In an interview, Stanford economist Nicholas Bloom, 43, discusses the era of political uncertainty that has been unleashed with Donald Trump’s presidency and Britain’s decision to leave the European Union.
SPIEGEL: Professor Bloom, Donald Trump was sworn in as the President of the United States on Friday. Does this mark the start of an era of unpredictability for politics and the economy?
Bloom: Yes, you could say that. The indicators we use to measure political uncertainty have never been as high as they are today, and we have collected data that reaches back to the beginning of the 20th century.
SPIEGEL: And that’s all because of the election of Trump as president
Bloom: … and the vote in the United Kingdom to exit the European Union, correct. But these two phenomena are the expression of a much more fundamental problem: The rise of populist parties such as the Five Star Movement in Italy and the Front National in France are rocking the political certainties of the last decades. And that also affects the economy.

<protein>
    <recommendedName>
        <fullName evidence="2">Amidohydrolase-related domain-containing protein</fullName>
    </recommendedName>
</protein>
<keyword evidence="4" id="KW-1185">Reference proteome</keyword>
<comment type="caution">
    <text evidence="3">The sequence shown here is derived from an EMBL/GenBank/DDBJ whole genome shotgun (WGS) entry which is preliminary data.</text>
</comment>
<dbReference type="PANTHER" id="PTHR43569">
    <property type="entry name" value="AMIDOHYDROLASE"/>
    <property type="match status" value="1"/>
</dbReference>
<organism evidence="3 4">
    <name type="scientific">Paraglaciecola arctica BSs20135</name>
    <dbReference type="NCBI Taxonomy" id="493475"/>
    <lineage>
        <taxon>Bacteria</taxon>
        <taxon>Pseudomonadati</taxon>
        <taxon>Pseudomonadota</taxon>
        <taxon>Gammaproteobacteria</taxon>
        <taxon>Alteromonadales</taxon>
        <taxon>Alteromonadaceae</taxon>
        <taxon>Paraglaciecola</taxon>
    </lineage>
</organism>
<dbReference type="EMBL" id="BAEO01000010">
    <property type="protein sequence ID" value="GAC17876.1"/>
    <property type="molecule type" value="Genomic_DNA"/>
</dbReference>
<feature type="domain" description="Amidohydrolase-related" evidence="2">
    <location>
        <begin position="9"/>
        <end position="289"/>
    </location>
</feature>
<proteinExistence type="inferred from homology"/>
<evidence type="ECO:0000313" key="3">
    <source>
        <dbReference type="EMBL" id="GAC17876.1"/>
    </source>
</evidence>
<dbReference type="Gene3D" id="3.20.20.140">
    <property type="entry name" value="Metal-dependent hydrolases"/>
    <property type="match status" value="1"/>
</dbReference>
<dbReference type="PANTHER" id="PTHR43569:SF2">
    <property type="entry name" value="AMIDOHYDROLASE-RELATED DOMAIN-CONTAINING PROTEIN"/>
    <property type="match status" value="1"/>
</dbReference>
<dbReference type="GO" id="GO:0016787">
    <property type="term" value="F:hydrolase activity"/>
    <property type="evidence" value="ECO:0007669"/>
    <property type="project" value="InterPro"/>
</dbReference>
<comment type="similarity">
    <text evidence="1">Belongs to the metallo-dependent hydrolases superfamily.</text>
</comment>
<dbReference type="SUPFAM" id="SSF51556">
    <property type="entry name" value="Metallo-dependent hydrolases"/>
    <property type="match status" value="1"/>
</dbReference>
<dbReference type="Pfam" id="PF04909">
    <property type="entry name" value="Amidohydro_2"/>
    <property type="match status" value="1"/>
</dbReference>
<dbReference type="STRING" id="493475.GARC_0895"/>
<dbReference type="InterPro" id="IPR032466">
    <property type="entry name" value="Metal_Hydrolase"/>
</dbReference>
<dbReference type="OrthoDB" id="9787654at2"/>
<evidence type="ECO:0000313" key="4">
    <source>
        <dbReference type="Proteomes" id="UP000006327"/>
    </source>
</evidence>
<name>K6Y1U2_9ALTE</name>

SPIEGEL: Together with colleagues, you have developed methods of measuring political uncertainty and its consequences. In what situations does uncertainty increase?
Bloom: To put it into a simple equation: Decreasing economic growth and increasing inequality leads to increased uncertainty. The U.S. and, to a certain extent, countries in Europe as well, have experienced growing inequality within their population for decades — a small group of people own the lion’s share of the wealth. Populists take advantage of this, and their policies are extremely hard to predict. And this has serious consequences. Companies shy away from risk, postponing their investment decisions in times of uncertainty, the stock markets get nervous and unemployment threatens to increase.
SPIEGEL: Important elections are taking place in Europe this year — the presidential elections in France this spring, and the federal elections in Germany a few months later. What impact will they have?